The key objective of the deal supported by both the Chinese and Zimbabwean governments is to enhance the country’s long term food security position and food production strategies.
Agricultural experts say rice is rapidly growing in importance in Zimbabwe and most other African countries.
They say it is now the leading provider of food calories in West Africa and Madagascar and it is now the second largest source of food energy in sub-Saharan Africa as a whole.
“Wheat as a winter crop is facing serious challenges,” said Ambassador Mutsvangwa.
“We cannot compete with countries such as Argentina and others that produce the crop at lower cost. So it is imperative to seek strategies to boost the production of crops such as rice to fight against hunger.”
He said the growing demand for rice provides a strong impetus to explore ways to improve growth and efficiency of local rice production as well as developing policies to control large imports that can impede the development of the domestic rice sector.
Many families in Zimbabwe are now spending a greater share of their total budget on rice and an agricultural expert at the University of Zimbabwe says rice is no longer a luxury food but has become the main source of calories for many people in the country.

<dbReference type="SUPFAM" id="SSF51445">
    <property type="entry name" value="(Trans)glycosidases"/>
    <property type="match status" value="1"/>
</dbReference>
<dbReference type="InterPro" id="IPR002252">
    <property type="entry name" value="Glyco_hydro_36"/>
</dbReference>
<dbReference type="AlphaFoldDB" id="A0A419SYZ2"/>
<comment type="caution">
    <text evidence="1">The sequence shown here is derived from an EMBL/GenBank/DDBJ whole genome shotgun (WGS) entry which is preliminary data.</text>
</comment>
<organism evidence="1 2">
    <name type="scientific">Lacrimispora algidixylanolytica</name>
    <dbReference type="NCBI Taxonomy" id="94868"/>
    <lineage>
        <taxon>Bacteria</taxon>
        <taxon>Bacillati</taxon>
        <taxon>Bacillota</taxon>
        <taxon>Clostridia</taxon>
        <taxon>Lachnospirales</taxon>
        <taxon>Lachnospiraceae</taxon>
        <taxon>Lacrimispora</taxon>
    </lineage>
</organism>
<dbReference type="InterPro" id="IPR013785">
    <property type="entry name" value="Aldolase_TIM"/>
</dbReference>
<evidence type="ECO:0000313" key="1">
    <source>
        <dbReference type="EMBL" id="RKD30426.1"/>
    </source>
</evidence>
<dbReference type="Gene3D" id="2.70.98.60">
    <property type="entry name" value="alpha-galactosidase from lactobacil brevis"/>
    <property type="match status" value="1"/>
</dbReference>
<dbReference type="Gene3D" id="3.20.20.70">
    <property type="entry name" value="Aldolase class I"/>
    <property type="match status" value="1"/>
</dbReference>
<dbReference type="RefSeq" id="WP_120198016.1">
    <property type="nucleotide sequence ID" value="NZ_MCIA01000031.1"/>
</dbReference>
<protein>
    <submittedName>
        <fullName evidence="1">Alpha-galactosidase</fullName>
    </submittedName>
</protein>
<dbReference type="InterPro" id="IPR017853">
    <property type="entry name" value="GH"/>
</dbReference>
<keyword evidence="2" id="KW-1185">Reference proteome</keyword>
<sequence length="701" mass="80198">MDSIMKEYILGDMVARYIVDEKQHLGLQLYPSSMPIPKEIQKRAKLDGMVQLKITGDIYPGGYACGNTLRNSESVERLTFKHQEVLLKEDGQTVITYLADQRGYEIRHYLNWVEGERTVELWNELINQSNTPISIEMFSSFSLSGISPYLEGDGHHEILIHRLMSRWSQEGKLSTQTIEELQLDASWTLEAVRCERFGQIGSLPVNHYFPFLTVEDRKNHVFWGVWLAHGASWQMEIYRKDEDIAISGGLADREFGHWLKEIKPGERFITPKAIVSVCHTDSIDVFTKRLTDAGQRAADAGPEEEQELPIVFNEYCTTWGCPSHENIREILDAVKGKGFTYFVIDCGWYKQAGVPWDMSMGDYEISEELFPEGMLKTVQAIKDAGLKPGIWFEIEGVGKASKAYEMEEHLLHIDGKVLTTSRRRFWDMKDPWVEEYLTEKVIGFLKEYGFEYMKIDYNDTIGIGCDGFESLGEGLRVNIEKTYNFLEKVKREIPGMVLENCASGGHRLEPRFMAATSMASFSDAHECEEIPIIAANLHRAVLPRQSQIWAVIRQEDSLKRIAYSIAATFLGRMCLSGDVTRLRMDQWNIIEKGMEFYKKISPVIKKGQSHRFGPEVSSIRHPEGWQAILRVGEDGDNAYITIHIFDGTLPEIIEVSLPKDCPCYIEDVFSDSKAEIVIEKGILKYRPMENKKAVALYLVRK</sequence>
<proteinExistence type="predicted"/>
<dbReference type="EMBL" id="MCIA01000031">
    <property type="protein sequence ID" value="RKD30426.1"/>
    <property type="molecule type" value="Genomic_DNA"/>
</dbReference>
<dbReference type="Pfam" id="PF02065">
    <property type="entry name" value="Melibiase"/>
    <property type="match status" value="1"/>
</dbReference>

“There is huge shift from maize to rice as the younger generation seeks food which is cheaper and easy to prepare,” he says.
“Urbanisation is changing the country’s food taste and such projects, if well supported, can enhance the country’s food security and cut huge amounts spent on imports.”
He says rice driven by urbanisation is now increasingly the food of choice as food tastes become globalised.
The opportunity costs of women’s labour, the ease and rapidity of cooking rice are key factors in urban areas.
Other experts say urbanisation is often accompanied by increased consumption of food away from home, something which has spurred rice demand due to the convenience of rice storage, preparation and cooking.
They further suggest that with the proportion of Africans living in urban areas expected to increase from the current 38 percent to 48 percent by 2013, according to a 2013 AfricaRice report, rice consumption in Africa is expected to surge into the foreseeable future.
Only two percent of rice is grown locally with the bulk being imported from Asian countries.